Martijn W. Hesselink (University of Amsterdam - Centre for the Study of European Contract Law) has posted 'If You Don’t Like our Principles We Have Others'; On Core Values and Underlying Principles in European Private Law: A Critical Discussion of the New ‘Principles’ Section in the Draft CFRon SSRN. Here is the abstract:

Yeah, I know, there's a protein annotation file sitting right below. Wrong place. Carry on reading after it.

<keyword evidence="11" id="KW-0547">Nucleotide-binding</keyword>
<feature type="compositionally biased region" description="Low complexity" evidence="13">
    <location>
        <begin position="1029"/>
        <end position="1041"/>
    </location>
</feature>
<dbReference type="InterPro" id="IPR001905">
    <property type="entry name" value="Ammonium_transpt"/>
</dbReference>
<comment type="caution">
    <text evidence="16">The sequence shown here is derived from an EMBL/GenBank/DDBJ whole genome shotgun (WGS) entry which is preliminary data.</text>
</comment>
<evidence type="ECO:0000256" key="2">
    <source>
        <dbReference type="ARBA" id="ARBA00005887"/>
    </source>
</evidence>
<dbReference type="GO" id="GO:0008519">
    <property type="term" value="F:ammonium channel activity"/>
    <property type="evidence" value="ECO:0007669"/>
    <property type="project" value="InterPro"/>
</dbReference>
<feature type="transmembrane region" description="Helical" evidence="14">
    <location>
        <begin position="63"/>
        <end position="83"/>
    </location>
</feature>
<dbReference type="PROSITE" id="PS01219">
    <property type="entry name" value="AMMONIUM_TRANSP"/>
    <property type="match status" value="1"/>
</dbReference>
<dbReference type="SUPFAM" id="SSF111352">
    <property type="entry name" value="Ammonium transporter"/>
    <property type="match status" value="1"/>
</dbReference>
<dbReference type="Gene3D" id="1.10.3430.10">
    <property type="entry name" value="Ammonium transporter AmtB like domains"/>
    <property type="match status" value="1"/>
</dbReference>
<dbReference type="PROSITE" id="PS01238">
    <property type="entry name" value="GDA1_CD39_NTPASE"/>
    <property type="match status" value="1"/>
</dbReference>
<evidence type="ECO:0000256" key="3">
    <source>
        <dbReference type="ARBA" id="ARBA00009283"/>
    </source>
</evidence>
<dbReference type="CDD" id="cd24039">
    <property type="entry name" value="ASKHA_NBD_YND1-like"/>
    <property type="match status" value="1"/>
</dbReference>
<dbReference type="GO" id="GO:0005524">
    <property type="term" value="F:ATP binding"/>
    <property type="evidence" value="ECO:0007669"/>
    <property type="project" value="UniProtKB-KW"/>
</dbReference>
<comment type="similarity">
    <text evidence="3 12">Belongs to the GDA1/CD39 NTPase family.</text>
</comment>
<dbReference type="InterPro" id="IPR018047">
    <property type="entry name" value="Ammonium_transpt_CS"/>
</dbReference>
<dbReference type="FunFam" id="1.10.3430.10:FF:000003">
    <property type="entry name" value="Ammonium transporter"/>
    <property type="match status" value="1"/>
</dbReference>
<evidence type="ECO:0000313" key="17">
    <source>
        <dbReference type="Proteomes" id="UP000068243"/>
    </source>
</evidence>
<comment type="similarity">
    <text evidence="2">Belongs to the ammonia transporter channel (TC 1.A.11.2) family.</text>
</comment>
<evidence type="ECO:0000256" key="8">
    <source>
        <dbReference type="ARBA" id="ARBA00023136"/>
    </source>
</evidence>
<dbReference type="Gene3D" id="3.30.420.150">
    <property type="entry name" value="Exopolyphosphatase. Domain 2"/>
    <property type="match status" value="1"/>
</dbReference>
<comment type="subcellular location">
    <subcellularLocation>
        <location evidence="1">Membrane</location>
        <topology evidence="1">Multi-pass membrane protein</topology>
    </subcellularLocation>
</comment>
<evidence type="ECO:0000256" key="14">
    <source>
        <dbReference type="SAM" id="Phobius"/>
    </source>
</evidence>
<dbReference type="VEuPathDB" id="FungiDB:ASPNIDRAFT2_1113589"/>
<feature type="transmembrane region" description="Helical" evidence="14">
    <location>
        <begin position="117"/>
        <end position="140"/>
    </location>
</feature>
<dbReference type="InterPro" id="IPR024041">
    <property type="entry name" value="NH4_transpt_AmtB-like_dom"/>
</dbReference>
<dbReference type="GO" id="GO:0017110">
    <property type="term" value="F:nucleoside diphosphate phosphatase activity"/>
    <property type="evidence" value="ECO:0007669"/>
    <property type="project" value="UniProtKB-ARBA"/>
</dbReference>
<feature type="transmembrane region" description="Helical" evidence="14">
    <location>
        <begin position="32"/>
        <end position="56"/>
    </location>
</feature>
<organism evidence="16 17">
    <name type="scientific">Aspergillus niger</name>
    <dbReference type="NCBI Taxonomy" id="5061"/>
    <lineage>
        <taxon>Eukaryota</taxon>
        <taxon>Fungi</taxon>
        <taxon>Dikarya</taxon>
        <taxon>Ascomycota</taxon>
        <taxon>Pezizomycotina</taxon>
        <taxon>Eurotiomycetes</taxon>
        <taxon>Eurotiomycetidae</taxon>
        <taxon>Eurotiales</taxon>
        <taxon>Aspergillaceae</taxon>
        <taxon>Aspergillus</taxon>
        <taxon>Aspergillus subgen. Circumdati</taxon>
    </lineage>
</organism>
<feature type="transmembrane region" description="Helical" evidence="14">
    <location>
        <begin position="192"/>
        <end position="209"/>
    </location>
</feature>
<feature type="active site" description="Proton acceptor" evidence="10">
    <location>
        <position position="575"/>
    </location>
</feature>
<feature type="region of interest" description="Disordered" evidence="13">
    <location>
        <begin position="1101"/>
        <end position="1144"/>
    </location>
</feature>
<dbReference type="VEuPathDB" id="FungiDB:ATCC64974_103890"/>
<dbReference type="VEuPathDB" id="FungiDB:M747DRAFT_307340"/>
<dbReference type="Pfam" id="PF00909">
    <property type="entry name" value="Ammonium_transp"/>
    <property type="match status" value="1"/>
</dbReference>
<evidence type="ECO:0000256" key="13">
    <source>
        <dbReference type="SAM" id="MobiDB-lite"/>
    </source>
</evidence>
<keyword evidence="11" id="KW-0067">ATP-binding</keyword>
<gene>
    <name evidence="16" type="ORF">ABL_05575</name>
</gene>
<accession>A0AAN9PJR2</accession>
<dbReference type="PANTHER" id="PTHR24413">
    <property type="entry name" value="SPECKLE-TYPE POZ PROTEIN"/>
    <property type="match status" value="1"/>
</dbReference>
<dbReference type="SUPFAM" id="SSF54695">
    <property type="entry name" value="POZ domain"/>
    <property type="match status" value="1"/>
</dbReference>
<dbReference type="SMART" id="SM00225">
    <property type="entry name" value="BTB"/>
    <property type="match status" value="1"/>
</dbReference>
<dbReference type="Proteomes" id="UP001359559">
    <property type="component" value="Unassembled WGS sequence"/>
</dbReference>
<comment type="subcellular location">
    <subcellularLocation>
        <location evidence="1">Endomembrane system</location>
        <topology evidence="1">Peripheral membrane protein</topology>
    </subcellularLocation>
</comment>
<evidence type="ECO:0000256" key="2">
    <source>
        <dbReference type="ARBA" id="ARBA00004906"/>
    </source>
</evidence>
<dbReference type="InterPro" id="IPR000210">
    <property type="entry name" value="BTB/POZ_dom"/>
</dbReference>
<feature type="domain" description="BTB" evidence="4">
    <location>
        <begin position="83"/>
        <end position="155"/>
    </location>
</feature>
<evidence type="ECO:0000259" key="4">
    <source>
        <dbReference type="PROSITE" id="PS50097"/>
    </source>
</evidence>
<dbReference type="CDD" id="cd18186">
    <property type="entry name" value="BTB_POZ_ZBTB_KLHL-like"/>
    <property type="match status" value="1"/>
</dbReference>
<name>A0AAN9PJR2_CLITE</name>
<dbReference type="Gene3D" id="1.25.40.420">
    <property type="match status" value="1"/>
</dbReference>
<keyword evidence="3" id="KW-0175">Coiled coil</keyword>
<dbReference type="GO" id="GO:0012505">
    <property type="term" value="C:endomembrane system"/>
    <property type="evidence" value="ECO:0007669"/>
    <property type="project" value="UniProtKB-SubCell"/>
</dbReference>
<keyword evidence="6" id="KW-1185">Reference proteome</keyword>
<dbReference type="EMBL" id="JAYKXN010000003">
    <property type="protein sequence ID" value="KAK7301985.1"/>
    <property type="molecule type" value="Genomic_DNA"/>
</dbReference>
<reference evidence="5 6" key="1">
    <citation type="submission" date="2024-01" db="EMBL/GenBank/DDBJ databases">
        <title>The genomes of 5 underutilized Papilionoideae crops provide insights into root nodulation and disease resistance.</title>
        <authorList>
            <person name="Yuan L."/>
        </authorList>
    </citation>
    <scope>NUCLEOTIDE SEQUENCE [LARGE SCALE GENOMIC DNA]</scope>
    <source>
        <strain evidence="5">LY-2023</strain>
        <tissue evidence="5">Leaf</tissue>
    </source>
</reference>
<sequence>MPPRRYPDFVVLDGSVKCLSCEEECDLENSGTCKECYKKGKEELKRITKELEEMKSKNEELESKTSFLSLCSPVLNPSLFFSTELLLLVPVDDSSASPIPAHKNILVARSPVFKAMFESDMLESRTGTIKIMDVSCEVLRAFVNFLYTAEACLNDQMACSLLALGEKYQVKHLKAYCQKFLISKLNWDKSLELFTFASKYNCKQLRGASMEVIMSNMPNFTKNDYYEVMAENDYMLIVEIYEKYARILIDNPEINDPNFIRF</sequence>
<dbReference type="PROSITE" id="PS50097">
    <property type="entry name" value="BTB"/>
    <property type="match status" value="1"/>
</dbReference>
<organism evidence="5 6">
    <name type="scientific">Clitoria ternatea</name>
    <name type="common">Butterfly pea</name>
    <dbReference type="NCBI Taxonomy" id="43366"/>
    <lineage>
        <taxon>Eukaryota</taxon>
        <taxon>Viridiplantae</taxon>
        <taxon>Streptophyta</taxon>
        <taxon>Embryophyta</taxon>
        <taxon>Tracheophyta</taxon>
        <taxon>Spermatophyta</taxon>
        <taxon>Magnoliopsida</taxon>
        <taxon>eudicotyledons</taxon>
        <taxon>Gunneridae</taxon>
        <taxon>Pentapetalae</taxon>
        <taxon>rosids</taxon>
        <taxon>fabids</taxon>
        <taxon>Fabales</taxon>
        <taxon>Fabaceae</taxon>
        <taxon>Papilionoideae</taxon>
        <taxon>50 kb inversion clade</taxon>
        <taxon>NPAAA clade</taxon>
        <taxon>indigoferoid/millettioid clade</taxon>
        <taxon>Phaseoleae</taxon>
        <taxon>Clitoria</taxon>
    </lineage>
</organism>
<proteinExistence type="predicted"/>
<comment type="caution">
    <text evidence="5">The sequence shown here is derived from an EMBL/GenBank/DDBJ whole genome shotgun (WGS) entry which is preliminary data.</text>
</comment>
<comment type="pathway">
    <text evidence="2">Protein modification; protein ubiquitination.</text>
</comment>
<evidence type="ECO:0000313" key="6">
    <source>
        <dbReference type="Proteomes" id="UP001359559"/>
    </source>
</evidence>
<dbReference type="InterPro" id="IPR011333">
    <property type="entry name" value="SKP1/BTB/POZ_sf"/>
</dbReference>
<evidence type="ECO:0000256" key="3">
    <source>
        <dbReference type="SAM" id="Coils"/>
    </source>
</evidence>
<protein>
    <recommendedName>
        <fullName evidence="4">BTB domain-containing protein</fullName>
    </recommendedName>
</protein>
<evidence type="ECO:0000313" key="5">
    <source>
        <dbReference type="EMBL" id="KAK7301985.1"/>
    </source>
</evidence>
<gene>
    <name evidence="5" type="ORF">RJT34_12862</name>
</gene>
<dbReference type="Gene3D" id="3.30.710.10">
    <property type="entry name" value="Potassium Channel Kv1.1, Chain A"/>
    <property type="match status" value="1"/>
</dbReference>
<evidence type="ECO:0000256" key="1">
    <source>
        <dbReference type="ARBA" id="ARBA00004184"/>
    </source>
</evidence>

- In March 2009 the Outline Edition of the ‘academic’ draft Common Frame of Reference (CFR) was published. The draft CFR is meant to play a key role in the further development of European private law, both as a ‘tool box’ for the European legislator and judiciary and as a basis for a possible optional code. The Outline Edition is very similar to the Interim Outline Edition that was published a year earlier. There is one important difference, however. In addition to the part on Model Rules, which form the bulk of the DCFR, and the part dedicated to Definitions, the latest edition contains a new part called ‘Principles’. The content of this new part is quite different from what the Introduction in the Interim Outline Edition had to say about ‘principles, aims and values’. Whereas the Interim Outline Edition contained an open-ended list of fifteen core aims and values of equal standing, the new Principles section in the Outline Edition contains only four ‘underlying principles’ of freedom, security, justice and efficiency which, however, are assigned an important task in the interpretation and development of de model rules. The remaining principles that still were mentioned in the 2008 edition as core aims and values of European private law, such as ‘solidarity and social responsibility’, are now said to be ‘generally of a rather high political nature’ and, therefore, primarily relevant to an assessment from the outside of the draft CFR as a whole. In other words, a reduction from fifteen to four and a transformation from values into underlying principles in a year’s time. The new ‘Principles’ section in the draft CFR raises several questions. This paper addresses three of them. First, are these ‘principles’ really principles in the usual sense or are they better understood as being values? Secondly, does Europe need a limited set of private law principles or values? And, thirdly, how can the 2009 version of the draft CFR be so different from the 2008 version on such a fundamental subject? In doing so, this paper also relates the 'Principles' section in the DCFR to the ‘general principles of civil law’ that the European Court of Justice has referred to in a number of recent cases, and to the values on which the Union is founded, according to the Lisbon Treaty.